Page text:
“We haven’t had a fire season for the last few years, so a lot of brush has grown up,” Anderson said.

Gateway-Unaweep purchased a brush truck from the Bureau of Land Management in anticipation of a busy fire season.

Much as was the case for the De Beque Volunteer Rescue Department a few weeks later, it fell to Gateway-Unaweep to protect the town against the blaze as the Sunrise Mine fire raged in John Brown Canyon.

“We’re not the front line,” Anderson said. “We’re there for structure protection.”

In some cases, though, protecting structures means battling fire in the brush before it can reach buildings.

In the event of a fast-moving brush fire, there’s a protocol for bringing in additional firefighting capacity that leads to the sheriff’s department, then to the state and eventually to the Bureau of Land Management or U.S. Forest Service as a fire blooms into a full conflagration.

That was exactly the scenario that was haunting Lands End Fire Chief George Kornfeld on June 29 as the Pine Ridge fire blazed toward the Colorado River several miles and full breadth of 10,000-foot Grand Mesa away.

Kornfeld and his new brush truck, acquired, as was the case with Gateway, when it became clear that western Colorado was in flames’ way come summer, was looking warily to the north on June 29.

Had the fire jumped the river, it didn’t take much imagination to see it running across the mesa and into his jurisdiction, Kornfeld said.

“I was sweating,” Kornfeld said.

Kornfeld and Wood did more than acquire the brush truck for fighting wildfire. They also worked on the department’s tender truck — the one that can carry 2,600 gallons to a fire scene — so it could supply the brush truck, which can deliver 100 gallons of water immediately to a blaze.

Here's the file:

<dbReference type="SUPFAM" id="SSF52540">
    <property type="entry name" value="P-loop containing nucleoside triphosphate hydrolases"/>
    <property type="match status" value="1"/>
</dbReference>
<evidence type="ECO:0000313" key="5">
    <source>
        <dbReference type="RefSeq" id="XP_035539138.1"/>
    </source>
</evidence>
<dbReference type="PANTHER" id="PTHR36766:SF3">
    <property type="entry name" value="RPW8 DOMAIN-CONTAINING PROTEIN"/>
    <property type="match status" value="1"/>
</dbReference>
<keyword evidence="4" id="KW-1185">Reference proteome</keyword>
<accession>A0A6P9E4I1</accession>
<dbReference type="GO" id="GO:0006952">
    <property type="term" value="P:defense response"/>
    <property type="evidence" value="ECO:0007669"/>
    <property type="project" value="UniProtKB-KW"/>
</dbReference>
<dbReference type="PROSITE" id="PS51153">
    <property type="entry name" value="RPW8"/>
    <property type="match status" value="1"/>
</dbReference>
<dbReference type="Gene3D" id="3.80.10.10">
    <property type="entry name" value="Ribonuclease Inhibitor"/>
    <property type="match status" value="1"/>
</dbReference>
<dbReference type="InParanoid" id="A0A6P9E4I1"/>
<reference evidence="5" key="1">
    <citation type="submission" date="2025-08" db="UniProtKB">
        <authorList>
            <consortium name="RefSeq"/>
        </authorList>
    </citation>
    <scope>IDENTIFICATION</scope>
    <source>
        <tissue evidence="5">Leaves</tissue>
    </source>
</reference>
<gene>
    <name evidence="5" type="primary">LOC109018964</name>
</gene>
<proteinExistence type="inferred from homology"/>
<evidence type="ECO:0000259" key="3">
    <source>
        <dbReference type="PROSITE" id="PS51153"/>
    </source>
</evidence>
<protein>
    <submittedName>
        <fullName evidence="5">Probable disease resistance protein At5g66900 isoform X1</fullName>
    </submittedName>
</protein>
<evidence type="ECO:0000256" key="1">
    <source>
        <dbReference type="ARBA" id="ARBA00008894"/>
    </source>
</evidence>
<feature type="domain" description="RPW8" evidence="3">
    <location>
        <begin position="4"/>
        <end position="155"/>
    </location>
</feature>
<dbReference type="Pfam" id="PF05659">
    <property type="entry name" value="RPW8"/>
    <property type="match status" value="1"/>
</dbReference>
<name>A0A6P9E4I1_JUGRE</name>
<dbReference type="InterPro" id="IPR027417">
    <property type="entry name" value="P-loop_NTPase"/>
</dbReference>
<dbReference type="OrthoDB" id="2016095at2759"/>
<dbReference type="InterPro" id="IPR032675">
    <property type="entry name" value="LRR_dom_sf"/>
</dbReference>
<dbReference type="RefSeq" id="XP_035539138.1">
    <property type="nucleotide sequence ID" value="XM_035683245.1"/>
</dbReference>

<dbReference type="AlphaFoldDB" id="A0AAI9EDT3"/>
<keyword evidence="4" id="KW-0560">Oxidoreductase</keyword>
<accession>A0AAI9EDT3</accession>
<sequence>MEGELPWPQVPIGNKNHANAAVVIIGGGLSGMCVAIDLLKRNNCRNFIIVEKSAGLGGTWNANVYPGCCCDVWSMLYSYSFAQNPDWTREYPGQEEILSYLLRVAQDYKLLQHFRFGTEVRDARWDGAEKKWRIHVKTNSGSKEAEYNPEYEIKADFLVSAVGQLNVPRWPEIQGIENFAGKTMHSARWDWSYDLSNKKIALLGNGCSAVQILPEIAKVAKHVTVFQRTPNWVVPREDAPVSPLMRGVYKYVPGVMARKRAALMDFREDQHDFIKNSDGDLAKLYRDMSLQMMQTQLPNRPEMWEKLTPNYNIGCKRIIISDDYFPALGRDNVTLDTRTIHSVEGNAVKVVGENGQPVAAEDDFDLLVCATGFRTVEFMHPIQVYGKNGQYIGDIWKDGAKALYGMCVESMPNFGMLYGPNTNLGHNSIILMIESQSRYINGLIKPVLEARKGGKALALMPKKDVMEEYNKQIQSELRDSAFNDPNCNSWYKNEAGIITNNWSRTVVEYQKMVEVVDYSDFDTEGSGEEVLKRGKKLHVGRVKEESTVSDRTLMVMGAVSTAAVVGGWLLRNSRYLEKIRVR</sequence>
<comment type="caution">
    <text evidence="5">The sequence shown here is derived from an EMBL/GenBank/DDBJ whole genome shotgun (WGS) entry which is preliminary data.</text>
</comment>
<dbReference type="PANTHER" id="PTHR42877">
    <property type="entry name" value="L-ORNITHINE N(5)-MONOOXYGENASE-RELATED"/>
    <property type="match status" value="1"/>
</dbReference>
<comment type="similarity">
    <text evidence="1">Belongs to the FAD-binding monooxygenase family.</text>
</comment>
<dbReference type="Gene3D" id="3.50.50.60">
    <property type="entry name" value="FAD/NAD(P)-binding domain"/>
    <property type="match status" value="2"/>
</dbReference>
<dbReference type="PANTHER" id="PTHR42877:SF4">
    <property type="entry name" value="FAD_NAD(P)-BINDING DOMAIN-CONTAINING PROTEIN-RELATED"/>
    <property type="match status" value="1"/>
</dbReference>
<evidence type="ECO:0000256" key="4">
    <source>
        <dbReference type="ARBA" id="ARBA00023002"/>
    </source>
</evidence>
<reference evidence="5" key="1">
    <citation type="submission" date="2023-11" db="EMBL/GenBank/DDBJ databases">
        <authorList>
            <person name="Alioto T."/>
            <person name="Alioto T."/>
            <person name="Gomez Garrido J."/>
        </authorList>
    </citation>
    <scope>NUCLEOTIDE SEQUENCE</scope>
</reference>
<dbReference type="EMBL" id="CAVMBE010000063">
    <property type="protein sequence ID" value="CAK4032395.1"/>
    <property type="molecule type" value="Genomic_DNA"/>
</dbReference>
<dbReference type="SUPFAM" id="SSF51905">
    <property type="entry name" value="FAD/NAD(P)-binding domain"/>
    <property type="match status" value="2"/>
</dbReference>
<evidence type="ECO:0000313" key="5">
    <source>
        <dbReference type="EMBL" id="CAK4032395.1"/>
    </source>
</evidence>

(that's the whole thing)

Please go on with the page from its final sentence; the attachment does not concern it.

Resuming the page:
The brush truck also was fitted with equipment that delivers air-compressed foam with water, a mixture that gives the 100-gallon truck the firefighting capacity of 500 gallons because it makes water more effective than a plain water.

Five Lands End firefighters obtained wildland fire certification and the department also obtained brush pants, gloves, helmets and other wildland-fire fighting gear for its crews.

The department also worked with the BLM to make sure both agencies could communicate in the event they need to cooperate on a fast-growing blaze.

Mesa County’s geographic-information systems unit also was brought into the planning as fire officials set up as much information as possible.

“We’re hoping all the planning is for naught,” Wood said.

Illegal fires

High atop the Uncompahgre Plateau, the specter of wildfire is nothing new to the Glade Park Fire Department, where firefighters have emphasized regular patrols in the area of Fruita reservoirs, Enoch Lake and the Potholes in hopes of discouraging man-made fires.

“At least every weekend there is one if not more illegal fires,” Glade Park Fire Chief Rich Trotter said. “We advise them of the fire ban and put out the fire. Most people play dumb and say they didn’t know there was a fire ban.”

Glade Park officials also are making it a point to discuss the fire threat with residents. It’s not as though they have to be prompted, Trotter said.